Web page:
The Belle of the Ball
By Liza B. Zimmerman
This delicate red grape has long been coveted for the elegant reds it has produced in Burgundy. While it can be found all around the world, from all over Italy to Chile, it has rarely gotten as much buzz anywhere but California in the last decade.
Thanks to the 2004 release of the movie Sideways, Pinot Noir became the grape of the moment for serious buyers and neophytes alike. It has since been worshipped with almost cult reverence and its prices by the bottle from Mendocino to Santa Barbara have shot up.
Whereas the style of reds produced from Pinot Noir in most of the Old World was almost universally complex and age worthy, many of the newer California iterations can be big, high alcohol and lush. They often resemble a French Syrah, particularly when they are from the California Coast, more than a traditional Pinot Noir.
History and Background
Pinot Noir is a particularly ancient grape variety and had hence shown a wide range of variety in terms of how it has performed in the vineyard over the centuries. It is incredibly prone to mutation and throughout the years has even spawned new varietals such as Pinot Blanc, Pinot Gris and Pinot Meunier. It is also represented by reportedly more than a hundred different clones, many more so than other classic grapes. It tends to be lightly colored, medium-bodied and packed with red fruit aromas and flavors.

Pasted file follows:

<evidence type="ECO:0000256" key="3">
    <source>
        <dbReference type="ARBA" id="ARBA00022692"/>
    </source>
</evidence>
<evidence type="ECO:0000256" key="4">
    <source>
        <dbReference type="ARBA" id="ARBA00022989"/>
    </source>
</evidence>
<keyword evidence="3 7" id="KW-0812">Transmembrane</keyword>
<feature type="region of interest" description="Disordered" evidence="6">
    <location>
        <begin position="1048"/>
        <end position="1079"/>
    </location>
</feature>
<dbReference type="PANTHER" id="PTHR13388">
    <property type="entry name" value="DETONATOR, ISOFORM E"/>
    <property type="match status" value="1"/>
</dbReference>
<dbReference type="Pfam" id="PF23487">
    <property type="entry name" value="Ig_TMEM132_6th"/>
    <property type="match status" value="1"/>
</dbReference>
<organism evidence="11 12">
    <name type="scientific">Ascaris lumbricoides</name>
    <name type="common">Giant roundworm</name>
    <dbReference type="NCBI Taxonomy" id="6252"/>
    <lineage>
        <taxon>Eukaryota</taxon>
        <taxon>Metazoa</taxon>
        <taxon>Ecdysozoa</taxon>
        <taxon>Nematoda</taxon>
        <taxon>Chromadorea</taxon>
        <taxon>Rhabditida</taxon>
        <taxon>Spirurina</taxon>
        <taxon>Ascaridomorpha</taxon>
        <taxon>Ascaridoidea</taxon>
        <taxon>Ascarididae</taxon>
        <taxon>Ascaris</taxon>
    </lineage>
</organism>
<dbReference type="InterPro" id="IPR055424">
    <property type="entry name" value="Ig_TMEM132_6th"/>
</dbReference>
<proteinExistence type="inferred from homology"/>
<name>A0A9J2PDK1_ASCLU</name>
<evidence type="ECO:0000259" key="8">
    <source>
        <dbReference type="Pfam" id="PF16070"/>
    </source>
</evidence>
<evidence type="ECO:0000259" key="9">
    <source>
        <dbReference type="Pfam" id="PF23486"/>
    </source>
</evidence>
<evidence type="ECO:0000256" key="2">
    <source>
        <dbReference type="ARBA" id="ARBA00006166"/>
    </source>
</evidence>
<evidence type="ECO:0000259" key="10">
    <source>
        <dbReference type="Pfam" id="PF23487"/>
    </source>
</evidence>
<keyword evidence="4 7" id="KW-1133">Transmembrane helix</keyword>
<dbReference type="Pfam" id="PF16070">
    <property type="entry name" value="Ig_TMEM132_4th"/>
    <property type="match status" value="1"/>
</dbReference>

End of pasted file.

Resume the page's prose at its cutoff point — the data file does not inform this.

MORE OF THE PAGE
The grape is planted throughout France, but is best known for its single-variety wines made in Burgundy and the role it plays as one of the key grapes in Champagne. It can also be found as far north as Austria and Germany, where is sometimes goes by the name Spatburgunder. It is also found all over Eastern Europe. It has also made a name for itself in the cooler-climate growing areas of New Zealand.
It has come to fame in the New World in Oregon’s Willamette Valley and in various regions of California. The Anderson Valley in Mendocino, the Russian River Valley in Sonoma and several central California appellations close to the Pacific Ocean such as Santa Barbara. It is also a main player in the production of sparkling wine, both in California and Oregon, as in the Old World outside of Champagne.
Pinot Noir has an amazing flexibility in terms of the foods it can complement. There are few grapes with as broad a pairing range. It can span the gamut from working well with heavier, fattier fish—such as salmon—to roast meats like pork and rabbit.
The heavier the Pinots, in terms of alcohol level, the more likely it is to shine with big meat dishes. Steak is one of the types of meat that may not be a good match. However lamb, roasted or stewed, as well as chicken in non-acidic wine-friendly sauces work well with it. Stews and roast game birds are also great with more tannic Pinot Noirs.
It is often an ideal bottle for a group to share as its flavors appeal to so many diverse palates and its fruit aromas complement so many types of dishes. Rose sparkling wines, with or without a little sweetness, are a great way to start a meal or celebrate a toast.
Older and more-structured Pinot Noirs will need a little time to breathe before you serve them. If you are lucky enough to serve a very old Burgundy research its vintage to see how it is fairing and if it might be damaged by too much oxygen before you pull out that beautiful decanter.